Like many of you, I have worked hard for many years to make a living. I have always paid my taxes in full; I have always repaid my loans in full; I have never asked or received government help to pay my bills. Are we honest citizens a vanishing breed?
Why on Earth are we so very obsessed with time during prayer when we should consider ourselves to be in a place beyond time and space?
Modern technology makes it quite easy for people to post hostile remarks against those with whom they disagree. These ad hominem attacks gain lives of their own, being forwarded to readers who then forward them to others etc. People feel that it’s fine for them to vent, to call names, to discredit others. In their self-righteousness, they don’t realize the gravity of their transgressions.
Hanukkah reminds us that the Jewish People have long faced enemies of all kinds…but that we have been able to prevail! With the help of the Almighty, and with our own personal commitment, we will continue to bring light, love and kindness to our world.
If it’s possible to sit in synagogue all morning and not feel God’s presence, then something is wrong. If the rabbi’s demeanor and sermon don’t evoke God’s presence, then something is desperately wrong.
A Jerusalem District Court on Thursday recognized Orthodox conversions to Judaism performed outside the Chief Rabbinate for the purposes of citizenship, though not religious recognition, in what is nevertheless considered a potentially precedent-setting ruling.
We certainly should draw on the wisdom and scholarship of others, and we should give them due credit when we learn from them and quote their words. But we should not shut off our own brains, nor feel unable to express an opinion without basing it on an earlier source. A thinking Judaism makes us better Jews…and better human beings.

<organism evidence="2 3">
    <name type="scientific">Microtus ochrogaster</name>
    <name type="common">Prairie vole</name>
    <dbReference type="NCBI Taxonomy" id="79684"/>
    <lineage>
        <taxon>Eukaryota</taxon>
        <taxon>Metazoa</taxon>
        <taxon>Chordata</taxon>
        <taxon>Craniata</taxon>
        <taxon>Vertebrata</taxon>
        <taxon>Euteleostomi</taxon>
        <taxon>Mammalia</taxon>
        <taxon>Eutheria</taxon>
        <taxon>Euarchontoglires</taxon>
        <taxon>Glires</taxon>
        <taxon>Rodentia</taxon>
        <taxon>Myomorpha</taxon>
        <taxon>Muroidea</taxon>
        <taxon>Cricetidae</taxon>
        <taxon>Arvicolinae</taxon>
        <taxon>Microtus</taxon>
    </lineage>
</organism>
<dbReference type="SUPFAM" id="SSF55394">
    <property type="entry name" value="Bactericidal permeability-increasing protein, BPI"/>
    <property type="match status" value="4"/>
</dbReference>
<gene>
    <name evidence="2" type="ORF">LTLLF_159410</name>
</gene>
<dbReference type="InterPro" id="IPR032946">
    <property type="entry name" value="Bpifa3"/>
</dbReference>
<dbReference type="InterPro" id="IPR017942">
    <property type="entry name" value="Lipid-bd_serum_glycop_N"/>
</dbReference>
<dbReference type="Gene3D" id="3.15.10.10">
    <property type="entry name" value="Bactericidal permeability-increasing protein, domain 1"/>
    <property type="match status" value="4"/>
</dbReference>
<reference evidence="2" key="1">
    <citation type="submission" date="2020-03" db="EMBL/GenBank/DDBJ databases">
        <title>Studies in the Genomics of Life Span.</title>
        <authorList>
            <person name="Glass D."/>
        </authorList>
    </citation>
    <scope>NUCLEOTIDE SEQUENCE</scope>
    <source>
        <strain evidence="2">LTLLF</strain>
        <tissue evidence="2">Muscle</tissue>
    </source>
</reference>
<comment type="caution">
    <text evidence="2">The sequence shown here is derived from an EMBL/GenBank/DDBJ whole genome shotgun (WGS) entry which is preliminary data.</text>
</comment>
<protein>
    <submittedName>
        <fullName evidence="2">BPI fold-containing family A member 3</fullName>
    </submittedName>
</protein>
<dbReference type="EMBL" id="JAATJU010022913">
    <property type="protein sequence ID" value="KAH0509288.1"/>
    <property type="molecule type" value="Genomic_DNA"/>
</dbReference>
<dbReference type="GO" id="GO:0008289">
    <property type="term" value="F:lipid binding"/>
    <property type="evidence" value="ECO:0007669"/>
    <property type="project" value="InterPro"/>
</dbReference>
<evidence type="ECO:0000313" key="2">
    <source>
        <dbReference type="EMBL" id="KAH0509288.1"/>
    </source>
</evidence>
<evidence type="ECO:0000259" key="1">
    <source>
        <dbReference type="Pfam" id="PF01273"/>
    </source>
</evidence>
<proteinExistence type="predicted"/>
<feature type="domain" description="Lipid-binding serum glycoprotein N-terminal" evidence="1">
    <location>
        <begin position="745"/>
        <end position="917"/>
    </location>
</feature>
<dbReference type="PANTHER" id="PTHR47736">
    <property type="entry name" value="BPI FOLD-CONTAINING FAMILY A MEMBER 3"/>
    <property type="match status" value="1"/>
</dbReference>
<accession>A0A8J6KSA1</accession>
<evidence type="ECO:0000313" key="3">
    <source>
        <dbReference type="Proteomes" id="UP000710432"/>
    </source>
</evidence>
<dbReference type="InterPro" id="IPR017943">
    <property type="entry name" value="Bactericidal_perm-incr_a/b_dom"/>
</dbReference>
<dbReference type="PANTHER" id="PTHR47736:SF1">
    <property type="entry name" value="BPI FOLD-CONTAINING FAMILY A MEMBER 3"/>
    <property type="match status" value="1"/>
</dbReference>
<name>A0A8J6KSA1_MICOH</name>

During the Six Day War in 1967, Israel regained control of East Jerusalem. This was a historic event that returned the ancient holy sites of the Old City to Israeli sovereignty. Yom Yerushalayim has become a day of religious and national commemoration. This year it occurs on Friday May 19..
In our time, like throughout history, there are those who seek to manipulate crowds in dangerous, murderous and hateful ways. There are those who play on the fears and gullibility of the masses. But there are also those who resist the crowd instinct and maintain the personality instinct. These are the stars who will form a new kind of crowd, a crowd that will bring human beings together in harmony and mutual respect.
In reading the Haggadah, we envision the vast crowd of Israelites who experienced the Exodus first hand. We identify with them and feel part of their peoplehood. At the same time, though, we envision the unique talents and aspirations of each member of the family and community. The goal is to raise all of us to a high level of understanding, solidarity and love.